Browsing Archives of Author »Robert Moore«

A Richmond editorial (1864) targets Lincoln’s Thanksgiving

November 25, 2015


As my previous Thanksgiving posts show, I’m always fascinated over how there is this back and forth between Virginia and Massachusetts when it comes to Thanksgiving. I’m sure this year will see the same old posts on Facebook, arguing that Berkeley Hundred was the actual “first” Thanksgiving. Of course, as I’ve pointed out before (2010), it’s […]

A recent acquisition with ties to a Virginia Unionist

November 1, 2015


Though I usually limit myself to collecting titles written by residents of the Shenandoah Valley during the antebellum period, or those focused on the antebellum Shenandoah written after the fact by those who lived it, I do stray from that path from time to time. In one such instance, not too terribly long ago, I […]

Which has greater value – Literary Product or Revealed Intellectual Process?

October 26, 2015


Not long ago, I ran across an article (2011) from the Richmond Times-Dispatch, in which the author (Kirk Richardson) seems to have minimized the significance of an early Virginia author. Alone [the first published book (1854) by Marion Harland, aka Mary Virginia Terhune] is a lot like other sentimental novels of the mid nineteenth-century; it’s […]

Writing history for the Web… back to some theory

October 22, 2015


So, this college course I decided to take… I’m mid-way through the semester now, still trying to adjust to the addition of another element to my real life “portfolio” (husband, father/soccer dad, dad to several furry family members, full time worker, and part-time student). Somewhere in that mix, a bathroom renovation (the shower tiling is all that remains) […]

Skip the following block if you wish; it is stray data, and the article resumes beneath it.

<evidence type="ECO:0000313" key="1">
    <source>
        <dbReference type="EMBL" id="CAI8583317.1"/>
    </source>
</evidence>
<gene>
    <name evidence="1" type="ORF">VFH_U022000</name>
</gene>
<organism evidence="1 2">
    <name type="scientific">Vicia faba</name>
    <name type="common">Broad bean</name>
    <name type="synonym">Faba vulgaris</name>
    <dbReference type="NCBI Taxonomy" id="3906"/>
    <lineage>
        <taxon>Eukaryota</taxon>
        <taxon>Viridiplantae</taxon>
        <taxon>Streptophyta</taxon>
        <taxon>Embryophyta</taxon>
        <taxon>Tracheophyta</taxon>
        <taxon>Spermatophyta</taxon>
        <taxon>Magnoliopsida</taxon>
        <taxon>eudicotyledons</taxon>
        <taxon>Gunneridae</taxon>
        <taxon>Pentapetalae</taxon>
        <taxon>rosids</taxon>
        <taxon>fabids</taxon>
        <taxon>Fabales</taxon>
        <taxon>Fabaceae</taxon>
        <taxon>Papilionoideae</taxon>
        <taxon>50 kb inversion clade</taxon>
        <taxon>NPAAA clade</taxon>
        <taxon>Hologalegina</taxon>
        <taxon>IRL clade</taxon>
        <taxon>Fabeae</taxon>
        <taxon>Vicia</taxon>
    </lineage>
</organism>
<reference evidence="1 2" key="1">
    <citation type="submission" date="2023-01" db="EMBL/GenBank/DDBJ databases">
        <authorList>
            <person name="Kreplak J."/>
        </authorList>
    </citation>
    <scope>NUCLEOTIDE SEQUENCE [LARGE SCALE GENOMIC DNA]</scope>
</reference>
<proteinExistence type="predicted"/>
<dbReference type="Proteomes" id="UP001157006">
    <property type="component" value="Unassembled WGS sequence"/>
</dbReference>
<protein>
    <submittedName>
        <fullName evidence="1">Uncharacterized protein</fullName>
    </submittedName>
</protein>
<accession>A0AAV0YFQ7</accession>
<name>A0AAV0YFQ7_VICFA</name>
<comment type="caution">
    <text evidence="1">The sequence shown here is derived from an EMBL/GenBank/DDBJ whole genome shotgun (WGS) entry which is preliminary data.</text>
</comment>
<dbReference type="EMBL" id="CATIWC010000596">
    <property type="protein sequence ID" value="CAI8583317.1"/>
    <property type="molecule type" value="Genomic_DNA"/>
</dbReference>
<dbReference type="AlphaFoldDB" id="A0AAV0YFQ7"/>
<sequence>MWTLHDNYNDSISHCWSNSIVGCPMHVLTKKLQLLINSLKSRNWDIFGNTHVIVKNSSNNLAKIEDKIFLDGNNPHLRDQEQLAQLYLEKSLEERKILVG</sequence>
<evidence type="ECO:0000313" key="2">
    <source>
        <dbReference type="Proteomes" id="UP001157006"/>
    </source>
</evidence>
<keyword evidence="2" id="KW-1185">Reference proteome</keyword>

Marion Harland reflects on “fear” of slave insurrection

October 17, 2015


On this night 156 years ago, John Brown and several of his men held the small engine house in Harper’s Ferry. The contingent of Marines that successfully put an end to the “raid” would not arrive until the next day. Between this story and that of Gabriel’s Rebellion, and then later, Nat Turner’s Rebellion, I […]

Just having missed a “Nathaniel Parker Willis, of the Shenandoah”

October 4, 2015


In my pursuit of the “Shenandoah Literari” of the nineteenth century, I encounter some unusual twists and turns in the history of the Valley. One family’s “brush” with the area’s history, for example, presents an interesting “what if”. Now, I’m not really a fan of “what ifs” in regard to history, but I do find […]

Where ya been, and where ya goin’?

September 26, 2015


As the last two years have shown, it isn’t unusual for this blog to go silent for a while, but the most recent round of silence came rather unexpectedly in mid-August. For the past month and a half I’ve dealt with a serious health issue in the family, a major veterinary issue (ongoing), returned to […]

A placemarker in my considerations of the American Colonization Society

August 12, 2015